Homer Kopke's seagoing cowboy crew, August 1946. Photo courtesy of the Homer Kopke family.

Homer Kopke’s seagoing cowboy crew, August 1946.
Photo courtesy of the Homer Kopke family.

Unlike most (perhaps all) of the other Seagoing Cowboys, Pop was a combat veteran of World War II. He was in the United States Army from before Pearl Harbor until after the surrender of Japan in 1945. As a First Sergeant in the amphibious engineers, Pop served on the front lines of quite a few beachheads, notably along the north coast of New Guinea. One superior officer once described him as being, “The first one in and the last one out, with never a man left behind.”

As Allied troops began to prevail in the South Pacific, Pop recognized that his unit would eventually be called upon for the invasion of the Japanese homeland, and he told me once that he had fully expected to be killed in that effort. So when he came home after the war, it was with the realization that he had survived only because the war had ended abruptly with tens of thousands of Japanese civilians being incinerated in a few moments of horror at Hiroshima and Nagasaki.

I never knew how my father processed memories of the war in his own mind. But I think it will suffice to say that when one of his granddaughters wanted to interview him on his war experiences for a school project, all Pop could do was cry and tell her, “Don’t make me remember the things I’ve spent sixty years trying to forget.” Especially after he retired, in the weeks leading up to the annual anniversary of the first atomic blast, Pop would fold hundreds, if not thousands of the origami paper cranes that mourners always place at the Children’s Monument in Hiroshima. Pop’s Seagoing Cowboy expedition a year after the war may have been another way of processing his retrospections.

Pop was not usually sentimental about material things. When our parents downsized to a retirement center in their 80s, Mama kept her china figurines and her wedding dress, but Pop got rid of nearly everything of his that could have been considered a keepsake, including the army uniform that he had been wearing when he returned to his mother’s porch. So I think it’s especially significant that when he died at the age of 92, the man who had tried so hard to forget his young adult years still had the enclosed tattered documents and yellowed snapshots of the Seagoing Cowboys tucked into a corner of his dresser drawer.

To complete this picture, I should report that after Pop returned from his Seagoing Cowboy expedition, he volunteered to become a Christian missionary, but the Mission Board of his denomination rejected him because, at the age of 28, he was considered too old to start training. Instead, Pop went to college and got married. (My sisters and I are aware that we were born only because Harry Truman dropped the Bomb, and the Mission Board dropped the ball.) Pop graduated from seminary in 1951, and he was ordained as a minister in what later became the United Church of Christ.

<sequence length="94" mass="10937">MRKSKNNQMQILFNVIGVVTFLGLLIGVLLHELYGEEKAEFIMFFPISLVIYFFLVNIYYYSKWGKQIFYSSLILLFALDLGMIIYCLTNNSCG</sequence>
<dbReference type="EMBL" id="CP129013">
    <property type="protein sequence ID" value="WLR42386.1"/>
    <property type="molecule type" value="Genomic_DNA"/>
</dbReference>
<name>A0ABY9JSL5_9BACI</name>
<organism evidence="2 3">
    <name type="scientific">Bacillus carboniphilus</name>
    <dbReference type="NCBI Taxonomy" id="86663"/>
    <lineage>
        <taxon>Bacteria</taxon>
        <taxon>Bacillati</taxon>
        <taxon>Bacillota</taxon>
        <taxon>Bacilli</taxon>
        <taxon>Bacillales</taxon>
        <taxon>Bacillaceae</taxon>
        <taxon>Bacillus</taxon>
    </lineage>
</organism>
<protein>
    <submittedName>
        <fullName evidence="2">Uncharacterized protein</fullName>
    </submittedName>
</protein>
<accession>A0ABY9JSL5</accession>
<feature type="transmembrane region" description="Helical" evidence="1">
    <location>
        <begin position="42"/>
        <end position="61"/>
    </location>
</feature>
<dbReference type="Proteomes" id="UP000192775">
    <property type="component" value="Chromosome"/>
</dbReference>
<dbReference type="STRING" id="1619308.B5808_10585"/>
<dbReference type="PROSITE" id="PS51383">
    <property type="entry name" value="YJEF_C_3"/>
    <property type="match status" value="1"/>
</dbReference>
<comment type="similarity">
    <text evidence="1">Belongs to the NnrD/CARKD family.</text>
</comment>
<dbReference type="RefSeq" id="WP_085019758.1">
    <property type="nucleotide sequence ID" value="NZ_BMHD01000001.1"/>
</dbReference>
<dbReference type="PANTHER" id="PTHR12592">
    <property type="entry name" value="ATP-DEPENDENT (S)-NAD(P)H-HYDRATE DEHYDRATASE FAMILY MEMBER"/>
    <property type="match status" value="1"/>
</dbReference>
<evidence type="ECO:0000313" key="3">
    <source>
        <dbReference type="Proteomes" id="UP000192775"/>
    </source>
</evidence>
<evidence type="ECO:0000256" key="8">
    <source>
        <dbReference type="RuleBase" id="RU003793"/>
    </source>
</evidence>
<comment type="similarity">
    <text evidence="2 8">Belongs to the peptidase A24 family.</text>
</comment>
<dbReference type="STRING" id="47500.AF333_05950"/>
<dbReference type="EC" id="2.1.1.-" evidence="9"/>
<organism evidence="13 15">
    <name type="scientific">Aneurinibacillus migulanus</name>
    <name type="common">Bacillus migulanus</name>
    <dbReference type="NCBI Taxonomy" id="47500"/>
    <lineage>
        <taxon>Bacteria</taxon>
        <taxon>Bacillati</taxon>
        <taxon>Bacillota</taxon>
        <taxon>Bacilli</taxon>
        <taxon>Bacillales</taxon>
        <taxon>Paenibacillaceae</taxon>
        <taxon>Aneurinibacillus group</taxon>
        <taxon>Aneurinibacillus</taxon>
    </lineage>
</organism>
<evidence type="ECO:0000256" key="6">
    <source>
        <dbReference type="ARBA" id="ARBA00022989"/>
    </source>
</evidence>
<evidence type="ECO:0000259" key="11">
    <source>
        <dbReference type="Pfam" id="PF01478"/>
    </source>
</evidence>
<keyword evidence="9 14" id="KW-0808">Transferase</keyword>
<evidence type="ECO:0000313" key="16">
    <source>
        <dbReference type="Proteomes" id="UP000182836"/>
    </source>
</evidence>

I remember that when my sisters and I were little children in the town of Woodsfield, Ohio, there was a Sunday morning when two brown heifers were tethered on our parsonage lawn, where they were dedicated to God before they were trucked from our church to the Heifer Project dispatch center. And I remember that after we kids were long married, when we would visit our aging parents in Cleveland, their guest bedroom was always crowded with the cardboard cows and pigs and sheep that Pop hauled around to all kinds of presentations while he represented Heifer Project in northeast Ohio.

And now, just after the fifth anniversary of our Pop’s death, I’m putting his precious old snapshots and papers into a box and sending them to you, Ms. Miller. Frankly, it’s hard to let go of them, but I’ve scanned copies for my family, and we authorize you to hold the originals for your research, and to copy them as you see fit for any publications. When you’re finished with these items for your own purposes, we’ll appreciate it if you will do as you have suggested and donate the originals to the Brethren Historical Library and Archives — and perhaps you can place this letter with them.

With all that said, it seems appropriate to close this recital by remembering a verse from the hymn “God of Grace and God of Glory” that Pop requested for his funeral:

Cure Thy children’s warring madness,

Bend our pride to Thy control.

Shame our wanton selfish gladness,

Rich in things and poor in soul.

Grant us wisdom, grant us courage,

Lest we miss Thy kingdom’s goal,

Lest we miss Thy kingdom’s goal.

On behalf of my sisters — and our Pop —

I thank you for preserving the stories of the Seagoing Cowboys.

Signed by Jonathan E. Kopke

As we consider the meaning of Christmas in this year of warring madness, may the words of Jonathan Kopke about his father’s experience be an inspiration to us all.

Christmas blessings, dear Reader,

Peggy